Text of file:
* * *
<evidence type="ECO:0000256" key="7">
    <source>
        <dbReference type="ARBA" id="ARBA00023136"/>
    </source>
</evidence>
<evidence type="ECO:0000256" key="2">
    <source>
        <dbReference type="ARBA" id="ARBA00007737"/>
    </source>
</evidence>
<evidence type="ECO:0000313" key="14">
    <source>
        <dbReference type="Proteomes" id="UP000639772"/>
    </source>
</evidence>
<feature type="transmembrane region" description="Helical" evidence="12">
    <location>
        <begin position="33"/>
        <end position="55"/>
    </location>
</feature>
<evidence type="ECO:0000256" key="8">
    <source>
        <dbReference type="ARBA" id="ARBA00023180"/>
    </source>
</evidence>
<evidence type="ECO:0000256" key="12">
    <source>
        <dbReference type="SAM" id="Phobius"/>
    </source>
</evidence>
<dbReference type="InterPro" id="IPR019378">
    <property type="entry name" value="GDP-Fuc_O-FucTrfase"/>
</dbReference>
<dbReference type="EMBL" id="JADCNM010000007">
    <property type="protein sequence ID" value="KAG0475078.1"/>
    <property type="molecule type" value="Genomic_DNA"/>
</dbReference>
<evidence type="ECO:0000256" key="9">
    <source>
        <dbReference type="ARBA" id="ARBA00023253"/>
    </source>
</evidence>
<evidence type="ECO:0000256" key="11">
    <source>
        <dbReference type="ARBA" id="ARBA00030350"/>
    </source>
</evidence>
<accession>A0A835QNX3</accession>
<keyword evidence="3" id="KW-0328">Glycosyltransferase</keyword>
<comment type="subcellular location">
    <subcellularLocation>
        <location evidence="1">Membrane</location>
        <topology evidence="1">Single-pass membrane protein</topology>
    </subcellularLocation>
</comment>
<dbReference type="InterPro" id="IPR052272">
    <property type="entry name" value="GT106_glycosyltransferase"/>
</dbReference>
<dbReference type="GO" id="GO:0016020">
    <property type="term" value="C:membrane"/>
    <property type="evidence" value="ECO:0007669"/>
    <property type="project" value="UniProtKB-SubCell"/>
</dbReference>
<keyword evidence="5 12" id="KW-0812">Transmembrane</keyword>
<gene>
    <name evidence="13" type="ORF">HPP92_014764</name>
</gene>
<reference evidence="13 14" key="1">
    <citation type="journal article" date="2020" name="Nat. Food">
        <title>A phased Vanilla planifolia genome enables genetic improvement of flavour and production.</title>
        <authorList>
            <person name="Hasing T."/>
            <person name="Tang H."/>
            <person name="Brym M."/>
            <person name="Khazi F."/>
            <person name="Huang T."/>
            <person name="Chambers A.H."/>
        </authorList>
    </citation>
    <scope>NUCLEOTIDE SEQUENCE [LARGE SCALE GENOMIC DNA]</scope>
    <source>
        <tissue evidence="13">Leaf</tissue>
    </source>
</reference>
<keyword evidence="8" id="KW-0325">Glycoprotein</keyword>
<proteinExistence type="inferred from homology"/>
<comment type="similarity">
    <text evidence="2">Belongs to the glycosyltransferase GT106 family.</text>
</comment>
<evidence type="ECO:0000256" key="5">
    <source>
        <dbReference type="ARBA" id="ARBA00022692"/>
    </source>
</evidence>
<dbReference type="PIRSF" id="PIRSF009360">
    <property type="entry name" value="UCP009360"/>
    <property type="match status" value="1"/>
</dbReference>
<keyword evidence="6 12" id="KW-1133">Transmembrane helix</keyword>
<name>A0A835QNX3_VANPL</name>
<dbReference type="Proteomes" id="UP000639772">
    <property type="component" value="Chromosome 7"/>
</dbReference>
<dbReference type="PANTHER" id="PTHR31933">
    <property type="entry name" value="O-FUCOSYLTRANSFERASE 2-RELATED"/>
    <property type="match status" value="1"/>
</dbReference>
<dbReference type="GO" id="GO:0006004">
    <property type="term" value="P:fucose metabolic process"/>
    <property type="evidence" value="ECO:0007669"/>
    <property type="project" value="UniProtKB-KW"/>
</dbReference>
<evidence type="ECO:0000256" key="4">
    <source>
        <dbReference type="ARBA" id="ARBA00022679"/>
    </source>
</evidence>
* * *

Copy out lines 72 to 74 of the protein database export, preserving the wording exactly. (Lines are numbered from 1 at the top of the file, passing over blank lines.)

        <authorList>
            <person name="Hasing T."/>
            <person name="Tang H."/>